Author + information
- Received December 11, 1986
- Revision received May 15, 1987
- Accepted May 20, 1987
- Published online November 1, 1987.
- Steven D. Colan, MD, FACC*,1,
- Stephen P. Sanders, MD1,
- Julie R. Ingelfinger, MD1 and
- William Harmon, MD1
- ↵*Address for reprints: Steven D. Colan, MD, Department of Cardiology, Children's Hospital, 300 Longwood Avenue, Boston, Massachusetts 02115.
The potential existence of a specific uremia-associated myocardial depressant factor was explored by evaluating nine pediatric subjects (3 to 21 years) without evidence of coronary artery disease or long-standing hypertension 1) before entering a dialysis program, 2) while undergoing a long-term dialysis regimen, and 3) after successful renal transplantation. Myocardial contractility was quantitated with load-independent indexes using the end-systolic pressure-dimension relation (Emax) and the relation of rate-corrected velocity of shortening to end-systolic wall stress. Myocardial loading status was determined by the direct measurement of afterload (end-systolic wall stress) and the functional quantitation of preload (differences between the relation of fractional shortening and velocity of shortening to end-systolic stress).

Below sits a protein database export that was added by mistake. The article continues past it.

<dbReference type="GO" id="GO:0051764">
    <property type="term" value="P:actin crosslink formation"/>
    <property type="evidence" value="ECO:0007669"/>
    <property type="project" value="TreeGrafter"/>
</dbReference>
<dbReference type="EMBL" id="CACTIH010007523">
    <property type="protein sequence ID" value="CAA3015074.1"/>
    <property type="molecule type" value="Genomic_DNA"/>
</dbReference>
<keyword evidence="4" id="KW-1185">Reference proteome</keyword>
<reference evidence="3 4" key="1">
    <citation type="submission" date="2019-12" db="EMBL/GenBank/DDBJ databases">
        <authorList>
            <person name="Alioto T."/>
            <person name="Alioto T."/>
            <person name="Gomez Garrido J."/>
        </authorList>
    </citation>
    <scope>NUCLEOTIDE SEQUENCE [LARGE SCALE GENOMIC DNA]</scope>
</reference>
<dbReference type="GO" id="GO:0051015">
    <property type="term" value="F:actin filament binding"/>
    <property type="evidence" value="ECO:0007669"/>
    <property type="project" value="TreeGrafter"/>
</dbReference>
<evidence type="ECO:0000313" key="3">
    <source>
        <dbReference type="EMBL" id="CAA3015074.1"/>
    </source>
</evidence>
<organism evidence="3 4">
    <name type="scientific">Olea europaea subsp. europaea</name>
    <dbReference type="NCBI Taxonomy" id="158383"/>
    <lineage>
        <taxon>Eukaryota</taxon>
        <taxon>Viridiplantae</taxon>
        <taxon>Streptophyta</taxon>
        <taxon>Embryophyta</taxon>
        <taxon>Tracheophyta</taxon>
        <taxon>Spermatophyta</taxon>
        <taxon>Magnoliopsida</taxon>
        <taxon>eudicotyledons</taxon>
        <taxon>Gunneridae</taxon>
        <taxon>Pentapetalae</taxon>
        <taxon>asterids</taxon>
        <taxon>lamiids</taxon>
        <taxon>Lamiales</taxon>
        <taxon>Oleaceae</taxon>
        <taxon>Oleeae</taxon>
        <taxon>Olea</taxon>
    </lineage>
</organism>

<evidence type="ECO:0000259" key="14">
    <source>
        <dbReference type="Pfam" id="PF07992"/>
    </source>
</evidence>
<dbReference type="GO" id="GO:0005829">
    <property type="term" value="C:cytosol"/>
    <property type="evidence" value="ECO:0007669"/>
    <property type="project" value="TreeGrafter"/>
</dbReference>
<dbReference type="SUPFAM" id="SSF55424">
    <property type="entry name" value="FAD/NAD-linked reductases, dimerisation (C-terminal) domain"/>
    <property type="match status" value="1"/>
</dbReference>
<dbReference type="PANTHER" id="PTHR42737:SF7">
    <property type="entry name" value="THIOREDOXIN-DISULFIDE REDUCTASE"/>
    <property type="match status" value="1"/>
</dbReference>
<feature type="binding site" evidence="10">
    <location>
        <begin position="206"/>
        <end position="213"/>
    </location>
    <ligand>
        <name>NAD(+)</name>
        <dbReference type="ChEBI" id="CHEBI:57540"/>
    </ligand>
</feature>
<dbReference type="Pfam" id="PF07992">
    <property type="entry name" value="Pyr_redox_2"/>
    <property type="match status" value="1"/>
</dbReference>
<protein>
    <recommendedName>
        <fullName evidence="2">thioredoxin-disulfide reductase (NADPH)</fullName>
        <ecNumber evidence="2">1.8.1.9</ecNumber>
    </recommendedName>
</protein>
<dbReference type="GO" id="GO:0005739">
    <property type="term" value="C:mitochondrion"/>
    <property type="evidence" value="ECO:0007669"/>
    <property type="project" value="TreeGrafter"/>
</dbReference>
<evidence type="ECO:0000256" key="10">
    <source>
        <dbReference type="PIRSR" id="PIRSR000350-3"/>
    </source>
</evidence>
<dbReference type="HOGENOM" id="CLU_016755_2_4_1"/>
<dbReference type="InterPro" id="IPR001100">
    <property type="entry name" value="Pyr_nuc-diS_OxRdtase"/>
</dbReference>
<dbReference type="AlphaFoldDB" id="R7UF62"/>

Most patients (55%) were found to have abnormal ejection phase indexes of ventricular function either before or after entry into dialysis. However, contractility was normal in all subjects at each of their evaluations, and no change in contractility was found after dialysis or transplantation. Loading status was highly variable and usually abnormal before transplantation and accounted entirely for the abnormalities of fractional shortening and velocity of shortening. Transplantation invariably resulted in normalization of loading status and ejection phase indexes of ventricular function.
In these children and young adults with uremia, abnormal ejection phase indexes of ventricular function were frequent and caused by associated abnormalities in ventricular loading. Contractility, however, was normal and no evidence of a uremia-associated myocardial depressant was found.
- Received December 11, 1986.
- Revision received May 15, 1987.
- Accepted May 20, 1987.
- American College of Cardiology Foundation